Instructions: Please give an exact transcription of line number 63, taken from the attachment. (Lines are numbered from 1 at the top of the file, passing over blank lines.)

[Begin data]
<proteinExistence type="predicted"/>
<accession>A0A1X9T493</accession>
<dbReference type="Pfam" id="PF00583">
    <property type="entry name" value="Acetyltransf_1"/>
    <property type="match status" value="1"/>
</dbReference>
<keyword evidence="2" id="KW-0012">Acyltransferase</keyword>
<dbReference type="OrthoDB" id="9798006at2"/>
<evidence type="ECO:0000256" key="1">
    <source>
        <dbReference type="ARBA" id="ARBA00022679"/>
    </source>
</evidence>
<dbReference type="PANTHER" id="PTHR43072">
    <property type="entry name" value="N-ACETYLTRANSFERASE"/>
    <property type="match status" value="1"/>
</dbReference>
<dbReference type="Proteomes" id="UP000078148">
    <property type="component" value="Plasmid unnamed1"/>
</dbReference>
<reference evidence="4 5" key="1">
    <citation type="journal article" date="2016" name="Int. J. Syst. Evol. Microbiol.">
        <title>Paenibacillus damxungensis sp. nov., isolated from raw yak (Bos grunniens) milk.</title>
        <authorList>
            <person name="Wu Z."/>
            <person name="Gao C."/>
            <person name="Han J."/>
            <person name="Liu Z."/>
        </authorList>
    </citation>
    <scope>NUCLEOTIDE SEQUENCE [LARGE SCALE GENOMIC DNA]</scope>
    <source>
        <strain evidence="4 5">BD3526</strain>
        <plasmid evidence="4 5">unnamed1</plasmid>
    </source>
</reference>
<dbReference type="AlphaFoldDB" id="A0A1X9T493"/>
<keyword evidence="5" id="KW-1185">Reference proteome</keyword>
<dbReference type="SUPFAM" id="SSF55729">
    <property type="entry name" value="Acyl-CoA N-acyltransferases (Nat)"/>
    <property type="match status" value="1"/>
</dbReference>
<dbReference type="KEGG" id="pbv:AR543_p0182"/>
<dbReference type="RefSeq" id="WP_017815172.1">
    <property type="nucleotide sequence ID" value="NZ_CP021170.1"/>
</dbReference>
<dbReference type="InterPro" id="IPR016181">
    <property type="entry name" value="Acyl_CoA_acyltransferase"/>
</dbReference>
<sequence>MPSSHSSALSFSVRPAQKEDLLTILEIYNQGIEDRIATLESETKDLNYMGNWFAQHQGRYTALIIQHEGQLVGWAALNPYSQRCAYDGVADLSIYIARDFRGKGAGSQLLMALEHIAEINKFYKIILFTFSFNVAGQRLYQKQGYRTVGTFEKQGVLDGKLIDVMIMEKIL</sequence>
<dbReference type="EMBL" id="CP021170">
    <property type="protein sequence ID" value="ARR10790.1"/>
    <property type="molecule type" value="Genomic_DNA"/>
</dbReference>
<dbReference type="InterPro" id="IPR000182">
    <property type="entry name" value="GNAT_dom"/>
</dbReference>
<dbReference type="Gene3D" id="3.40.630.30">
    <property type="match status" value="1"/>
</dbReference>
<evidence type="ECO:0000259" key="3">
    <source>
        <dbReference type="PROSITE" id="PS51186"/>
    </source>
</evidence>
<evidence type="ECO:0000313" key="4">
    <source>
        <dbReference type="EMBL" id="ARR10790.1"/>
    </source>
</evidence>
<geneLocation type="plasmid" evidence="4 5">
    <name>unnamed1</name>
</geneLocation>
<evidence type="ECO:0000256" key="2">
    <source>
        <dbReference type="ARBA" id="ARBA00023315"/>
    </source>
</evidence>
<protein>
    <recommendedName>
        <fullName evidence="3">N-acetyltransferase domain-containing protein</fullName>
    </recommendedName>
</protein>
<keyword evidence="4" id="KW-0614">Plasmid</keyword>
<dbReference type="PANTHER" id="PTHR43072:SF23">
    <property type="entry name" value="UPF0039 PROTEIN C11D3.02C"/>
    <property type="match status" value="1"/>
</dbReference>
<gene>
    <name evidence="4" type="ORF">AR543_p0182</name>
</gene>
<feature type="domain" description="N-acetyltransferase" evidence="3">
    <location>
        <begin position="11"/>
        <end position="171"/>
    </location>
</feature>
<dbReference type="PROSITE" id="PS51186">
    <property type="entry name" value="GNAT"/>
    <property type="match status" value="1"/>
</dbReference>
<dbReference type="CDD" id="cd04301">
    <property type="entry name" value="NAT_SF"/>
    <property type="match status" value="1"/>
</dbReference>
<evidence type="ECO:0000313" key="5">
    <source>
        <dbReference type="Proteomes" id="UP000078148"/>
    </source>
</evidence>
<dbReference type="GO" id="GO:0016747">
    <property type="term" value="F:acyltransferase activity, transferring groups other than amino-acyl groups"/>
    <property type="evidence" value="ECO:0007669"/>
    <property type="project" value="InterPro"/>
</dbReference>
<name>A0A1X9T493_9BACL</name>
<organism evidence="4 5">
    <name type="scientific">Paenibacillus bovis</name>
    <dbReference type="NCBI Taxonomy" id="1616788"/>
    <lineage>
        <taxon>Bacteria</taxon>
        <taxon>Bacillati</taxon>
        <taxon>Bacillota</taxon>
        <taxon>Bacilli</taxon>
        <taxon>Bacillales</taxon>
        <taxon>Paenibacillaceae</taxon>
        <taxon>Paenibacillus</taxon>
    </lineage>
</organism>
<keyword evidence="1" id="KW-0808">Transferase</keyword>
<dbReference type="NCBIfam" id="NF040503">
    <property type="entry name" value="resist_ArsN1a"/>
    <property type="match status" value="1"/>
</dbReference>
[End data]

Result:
        <dbReference type="PROSITE" id="PS51186"/>